[erlang-bugs] R15B01 erlang:now() jumping ~24 days into the future

Patrik Nyblom <>
Tue Mar 5 08:50:42 CET 2013


Hi!

On 03/05/2013 02:26 AM, Garret Smith wrote:
> I have been beating my head against a wall for weeks tracking down 
> spooky behaviour[sic] in one of our production systems.  I finally 
> tracked it down to "jumps" in the times returned by erlang:now(), 
> causing all timers in the system to expire at once.  I have witnessed 
> this bug on R15B01, both 64 and 32-bit versions running on Windows 
> Server 2008 R2, both on bare metal and VirtualBox VM.
>
> The time jump is always around 2126000 seconds, or a little over 24 
> days.  The now() time does not try to converge with os:timestamp() as 
> the documentation suggests, and as I confirmed it does if you just 
> change the system clock.
>
> Another VM running concurrently on the same machine but with little 
> load (diagnostic node & production node) did not time jump.
>
> Higher load seems to make the time jumps happen more often.
>
> Frequency between time jumps varies between seconds and hours, but 
> when a jump occurs, it is always 2126000 + (9 to 26) seconds.
>
> I never see the jump in logfile timestamps that use os:timestamp() for 
> tagging log messages.  I had to start tracing a production node before 
> I caught the jump.  Here are some lines from a trace, where the 
> timestamp in trace_ts is printed using calendar:now_to_local_time() 
> and then in raw tuple format:
>
> 2013-4-16 21:40:1.993399|{1366,173601,993399}
> 2013-4-16 21:40:1.993400|{1366,173601,993400}
> 2013-5-11 12:13:41.986961|{1368,299621,986961}
> 2013-5-11 12:13:41.986962|{1368,299621,986962}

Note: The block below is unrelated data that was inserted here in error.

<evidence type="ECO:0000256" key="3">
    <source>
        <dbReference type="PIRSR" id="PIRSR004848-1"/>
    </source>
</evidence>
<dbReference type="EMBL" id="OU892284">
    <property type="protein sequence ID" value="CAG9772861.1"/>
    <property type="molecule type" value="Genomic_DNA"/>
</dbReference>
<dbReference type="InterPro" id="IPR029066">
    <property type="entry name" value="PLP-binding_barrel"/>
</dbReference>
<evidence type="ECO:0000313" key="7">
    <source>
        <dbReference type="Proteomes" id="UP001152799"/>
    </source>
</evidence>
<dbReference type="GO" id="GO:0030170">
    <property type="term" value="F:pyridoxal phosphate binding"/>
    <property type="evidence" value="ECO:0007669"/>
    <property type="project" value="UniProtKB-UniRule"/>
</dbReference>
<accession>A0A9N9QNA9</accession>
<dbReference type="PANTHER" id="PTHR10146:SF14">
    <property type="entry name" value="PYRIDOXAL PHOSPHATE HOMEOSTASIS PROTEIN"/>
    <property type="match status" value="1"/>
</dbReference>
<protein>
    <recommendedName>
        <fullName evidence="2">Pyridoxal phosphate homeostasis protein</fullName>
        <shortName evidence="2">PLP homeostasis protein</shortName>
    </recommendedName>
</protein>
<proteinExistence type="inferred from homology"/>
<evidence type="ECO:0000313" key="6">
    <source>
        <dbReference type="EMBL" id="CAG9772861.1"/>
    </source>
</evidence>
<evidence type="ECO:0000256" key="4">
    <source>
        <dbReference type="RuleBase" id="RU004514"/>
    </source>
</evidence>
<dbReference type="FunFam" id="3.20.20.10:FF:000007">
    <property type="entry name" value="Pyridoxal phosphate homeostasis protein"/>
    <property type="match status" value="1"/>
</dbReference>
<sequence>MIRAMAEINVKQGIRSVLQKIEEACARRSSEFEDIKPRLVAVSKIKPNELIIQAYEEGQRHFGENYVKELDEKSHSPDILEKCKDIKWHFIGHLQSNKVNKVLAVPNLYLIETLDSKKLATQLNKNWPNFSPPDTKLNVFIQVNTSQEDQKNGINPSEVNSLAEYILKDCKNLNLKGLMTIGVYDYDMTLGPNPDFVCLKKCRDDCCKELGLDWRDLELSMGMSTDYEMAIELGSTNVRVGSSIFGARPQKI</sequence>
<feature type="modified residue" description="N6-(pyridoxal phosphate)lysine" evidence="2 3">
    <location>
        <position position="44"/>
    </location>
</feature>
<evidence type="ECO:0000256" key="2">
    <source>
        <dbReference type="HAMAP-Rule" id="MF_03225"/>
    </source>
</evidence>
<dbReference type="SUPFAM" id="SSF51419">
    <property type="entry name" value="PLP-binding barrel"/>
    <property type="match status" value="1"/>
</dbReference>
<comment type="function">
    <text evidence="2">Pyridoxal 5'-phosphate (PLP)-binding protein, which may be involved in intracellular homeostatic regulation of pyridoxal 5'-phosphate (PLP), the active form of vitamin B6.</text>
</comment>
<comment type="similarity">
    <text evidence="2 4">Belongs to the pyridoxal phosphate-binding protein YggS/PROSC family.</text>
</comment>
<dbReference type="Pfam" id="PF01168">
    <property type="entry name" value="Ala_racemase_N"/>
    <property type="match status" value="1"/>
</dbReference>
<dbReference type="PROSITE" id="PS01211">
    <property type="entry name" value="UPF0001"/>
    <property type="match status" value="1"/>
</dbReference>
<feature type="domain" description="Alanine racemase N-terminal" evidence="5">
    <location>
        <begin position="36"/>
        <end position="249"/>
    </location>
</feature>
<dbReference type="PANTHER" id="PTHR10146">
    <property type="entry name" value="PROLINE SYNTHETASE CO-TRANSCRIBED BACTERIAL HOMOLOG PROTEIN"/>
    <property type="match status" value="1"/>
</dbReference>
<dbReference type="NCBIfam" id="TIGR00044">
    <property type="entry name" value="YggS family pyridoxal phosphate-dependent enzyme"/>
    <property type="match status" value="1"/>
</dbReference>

>
> then a bit later...
>
> 2013-5-11 12:36:19.955129|{1368,300979,955129}
> 2013-5-11 12:36:19.955130|{1368,300979,955130}
> 2013-6-5 3:9:49.538830|{1370,426989,538830}
> 2013-6-5 3:9:49.538833|{1370,426989,538833}
>
Gah! That's obviously not supposed to happen...
> I captured many such jumps over the course of a day or so. Obviously 
> from the dates, 2 jumps happened before I started tracing.
>
> I was able to reproduce the bug, though not as efficiently as my 
> production system, with the following sample program: 
> https://gist.github.com/garret-smith/5087169
>
> It took over an hour of runtime before the first time jump.  I am 
> working on a better way to reproduce it at the moment, but it's hard 
> to test the test with a bug so intermittent.
>
> I am also testing various other VM versions.  My first hope was that 
> this was limited to the 64-bit version where we first encountered the 
> problem, but a change to the 32-bit version has only made the problem 
> happen less often, not eliminated it.
>
> We never saw this bug with R14B03 which we were running previously to 
> R15B01.  However, system load is different so I can't make a direct 
> comparison.  I did notice a few significant updates to the Windows 
> time related code between R14B03 and R15:
>
> git log sys_time.c
>
> commit 46eb4359b05b220861453a869dc734480ec045a6
> Author: Patrik Nyblom < <mailto:>>
> Date:   Tue Dec 6 19:07:16 2011 +0100
>
>     Emulate localtime, gmtime and mktime to enable negative time_t
>
> commit 913f05af100e98a8665bbb6168e89fbcfe4ece75
> Author: Bj<C3><B6>rn-Egil Dahlberg < 
> <mailto:>>
> Date:   Fri Dec 2 15:25:06 2011 +0100
>
>     Teach windows sys_localtime_r
>
>
Yep, that's me... But even if I gave a totally weird time back from 
those, the erlang:now logic should have stopped this from happening. 
I'll try to reproduce using your example program. If nothing else helps, 
I'll instrument a VM that gives som traces in the time code...
> I am completely stumped.  What can I do next to help track down the 
> source of the bug?
>
Unfortunately, so am I. Especially weird that it's load related... Maybe 
something is not locked as it should be...
> Thanks,
> Garret Smith
Thanks for reporting, I'll get back to you!

Cheers,
/Patrik
>
>
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> 
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